In the present case, Priester's claim that lack of supervision during football practice is gross negligence wrongfully rests upon a characterization of the State as a permanent guarantor of a student's safety. It is undisputed that Terry's injuries did not occur during regular school hours, when students are arguably compelled to attend public schools. Rather, Terry's injury occurred after regular school hours during football practice, and thus, at the time his injuries occurred, no special relationship existed between him and the school. Moreover, Priester fails to show that her son was compelled or restrained against his will. High school football practice is a voluntary extra-curricular activity, and thus, Priester cannot claim that her son was in anyways compelled by the school to participate. Priester has cited no relevant case law which supports her special relationship claims. Therefore, because no special relationship exists between a school district and its students during a school-sponsored football practice held outside of the time during which students are required to attend school for non-voluntary activities, the district court did not err in finding no requisite state action under section 1983.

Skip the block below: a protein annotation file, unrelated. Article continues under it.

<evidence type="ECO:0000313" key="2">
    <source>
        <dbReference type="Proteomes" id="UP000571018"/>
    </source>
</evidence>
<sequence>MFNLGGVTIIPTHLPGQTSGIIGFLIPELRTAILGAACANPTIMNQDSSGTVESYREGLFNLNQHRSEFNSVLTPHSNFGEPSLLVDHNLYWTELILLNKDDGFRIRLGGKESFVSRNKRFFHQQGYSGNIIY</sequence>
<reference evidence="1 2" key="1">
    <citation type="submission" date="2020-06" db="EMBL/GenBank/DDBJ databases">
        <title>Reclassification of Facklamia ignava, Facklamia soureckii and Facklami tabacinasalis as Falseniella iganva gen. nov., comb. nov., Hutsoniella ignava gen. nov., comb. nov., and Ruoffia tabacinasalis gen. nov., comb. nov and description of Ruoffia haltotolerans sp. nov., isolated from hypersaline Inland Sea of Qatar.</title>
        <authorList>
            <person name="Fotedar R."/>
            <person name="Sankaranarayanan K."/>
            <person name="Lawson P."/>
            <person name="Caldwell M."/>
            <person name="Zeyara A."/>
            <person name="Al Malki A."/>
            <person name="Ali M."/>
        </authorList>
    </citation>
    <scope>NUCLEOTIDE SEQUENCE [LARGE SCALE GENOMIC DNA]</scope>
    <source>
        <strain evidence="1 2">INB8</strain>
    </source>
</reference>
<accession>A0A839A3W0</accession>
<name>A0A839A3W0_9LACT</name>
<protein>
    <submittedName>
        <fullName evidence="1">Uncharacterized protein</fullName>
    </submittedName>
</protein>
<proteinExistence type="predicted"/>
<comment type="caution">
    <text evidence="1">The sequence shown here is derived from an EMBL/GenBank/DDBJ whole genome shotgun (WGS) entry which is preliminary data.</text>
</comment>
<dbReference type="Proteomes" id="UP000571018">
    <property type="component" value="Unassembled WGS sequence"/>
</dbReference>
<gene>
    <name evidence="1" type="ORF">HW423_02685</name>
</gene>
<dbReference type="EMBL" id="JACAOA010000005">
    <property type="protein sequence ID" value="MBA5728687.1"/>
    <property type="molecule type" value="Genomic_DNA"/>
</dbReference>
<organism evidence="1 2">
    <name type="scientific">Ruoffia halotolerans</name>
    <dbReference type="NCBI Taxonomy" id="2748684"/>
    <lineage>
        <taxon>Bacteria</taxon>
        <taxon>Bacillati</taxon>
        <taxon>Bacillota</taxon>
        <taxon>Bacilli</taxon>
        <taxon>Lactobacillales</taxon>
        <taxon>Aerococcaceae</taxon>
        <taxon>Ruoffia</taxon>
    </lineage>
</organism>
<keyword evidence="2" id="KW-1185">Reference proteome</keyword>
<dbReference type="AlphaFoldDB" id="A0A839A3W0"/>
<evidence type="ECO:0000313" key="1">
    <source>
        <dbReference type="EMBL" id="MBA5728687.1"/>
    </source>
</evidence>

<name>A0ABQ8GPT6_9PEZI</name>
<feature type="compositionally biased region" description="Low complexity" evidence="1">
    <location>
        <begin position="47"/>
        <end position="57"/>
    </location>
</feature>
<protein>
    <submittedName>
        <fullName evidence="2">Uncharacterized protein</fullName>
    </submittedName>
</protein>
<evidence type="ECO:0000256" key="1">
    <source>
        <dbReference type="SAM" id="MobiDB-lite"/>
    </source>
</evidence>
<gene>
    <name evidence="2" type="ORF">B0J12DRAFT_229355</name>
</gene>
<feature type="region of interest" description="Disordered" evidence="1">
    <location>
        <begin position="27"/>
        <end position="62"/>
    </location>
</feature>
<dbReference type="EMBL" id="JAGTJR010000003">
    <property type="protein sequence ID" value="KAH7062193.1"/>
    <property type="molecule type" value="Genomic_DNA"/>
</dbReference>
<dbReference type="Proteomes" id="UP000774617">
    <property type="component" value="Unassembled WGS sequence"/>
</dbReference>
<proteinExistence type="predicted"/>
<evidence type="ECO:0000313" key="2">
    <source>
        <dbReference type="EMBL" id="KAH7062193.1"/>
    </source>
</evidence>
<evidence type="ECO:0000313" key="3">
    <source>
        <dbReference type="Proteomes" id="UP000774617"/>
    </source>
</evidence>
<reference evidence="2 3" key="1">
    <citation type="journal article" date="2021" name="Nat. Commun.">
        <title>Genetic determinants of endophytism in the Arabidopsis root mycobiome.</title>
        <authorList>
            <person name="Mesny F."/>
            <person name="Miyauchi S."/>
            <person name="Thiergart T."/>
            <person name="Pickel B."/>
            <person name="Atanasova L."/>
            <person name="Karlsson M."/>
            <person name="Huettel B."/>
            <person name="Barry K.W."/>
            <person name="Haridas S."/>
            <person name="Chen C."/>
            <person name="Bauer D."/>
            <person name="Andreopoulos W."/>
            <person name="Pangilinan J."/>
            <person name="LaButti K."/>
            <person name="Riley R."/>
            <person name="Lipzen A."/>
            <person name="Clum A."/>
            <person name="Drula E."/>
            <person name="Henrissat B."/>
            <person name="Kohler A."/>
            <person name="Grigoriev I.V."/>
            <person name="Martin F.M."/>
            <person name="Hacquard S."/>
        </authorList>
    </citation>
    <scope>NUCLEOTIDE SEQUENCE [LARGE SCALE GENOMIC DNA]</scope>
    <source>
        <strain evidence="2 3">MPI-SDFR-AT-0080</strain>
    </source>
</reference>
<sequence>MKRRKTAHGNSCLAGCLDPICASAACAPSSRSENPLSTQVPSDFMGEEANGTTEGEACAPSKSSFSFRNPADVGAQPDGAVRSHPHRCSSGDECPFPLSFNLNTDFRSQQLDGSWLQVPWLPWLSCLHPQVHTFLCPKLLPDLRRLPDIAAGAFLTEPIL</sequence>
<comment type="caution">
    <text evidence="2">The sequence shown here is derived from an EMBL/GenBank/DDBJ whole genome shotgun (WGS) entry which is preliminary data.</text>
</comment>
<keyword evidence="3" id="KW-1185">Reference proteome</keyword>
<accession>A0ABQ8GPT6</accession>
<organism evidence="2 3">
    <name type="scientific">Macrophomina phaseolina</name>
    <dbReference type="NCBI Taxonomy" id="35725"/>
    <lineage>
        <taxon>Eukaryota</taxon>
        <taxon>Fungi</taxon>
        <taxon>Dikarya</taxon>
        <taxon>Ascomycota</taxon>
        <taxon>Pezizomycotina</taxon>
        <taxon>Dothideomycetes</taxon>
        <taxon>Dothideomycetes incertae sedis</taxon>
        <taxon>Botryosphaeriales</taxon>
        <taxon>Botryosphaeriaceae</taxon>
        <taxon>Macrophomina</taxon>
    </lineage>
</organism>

ii. State-Created Danger Exception
In her initial complaint, Priester also argued that the school officials were deliberately indifferent to her complaints and the incidents she witnessed.8 Previously, we have clearly stated that this court has neither adopted nor rejected the state-created danger theory. McKinney, 309 F.3d at 313; McClendon v. City of Columbia, 285 F.3d 1078 (5th Cir. 2002). Under the state-created danger theory, under which a state actor who knowingly places a citizen in danger may be accountable for the foreseeable injuries that result, we assume that section 1983 liability may arise when: (1) the state actors created or increased the danger to the plaintiff; and (2) the state actors acted with deliberate indifference. McKinney, 309 F.3d at 313; see also Piotrowski v. City of Houston, 51 F.3d 512 (5th Cir. 1995). We decline to address this question, however, because the appellant did not brief this issue, and thus, he effectively waived it on appeal. See Yohey v. Collins, 985 F.2d 222, 224-25 (5th Cir. 1993) (stating that although the court liberally construes briefs on appeal, arguments must be briefed to be preserved).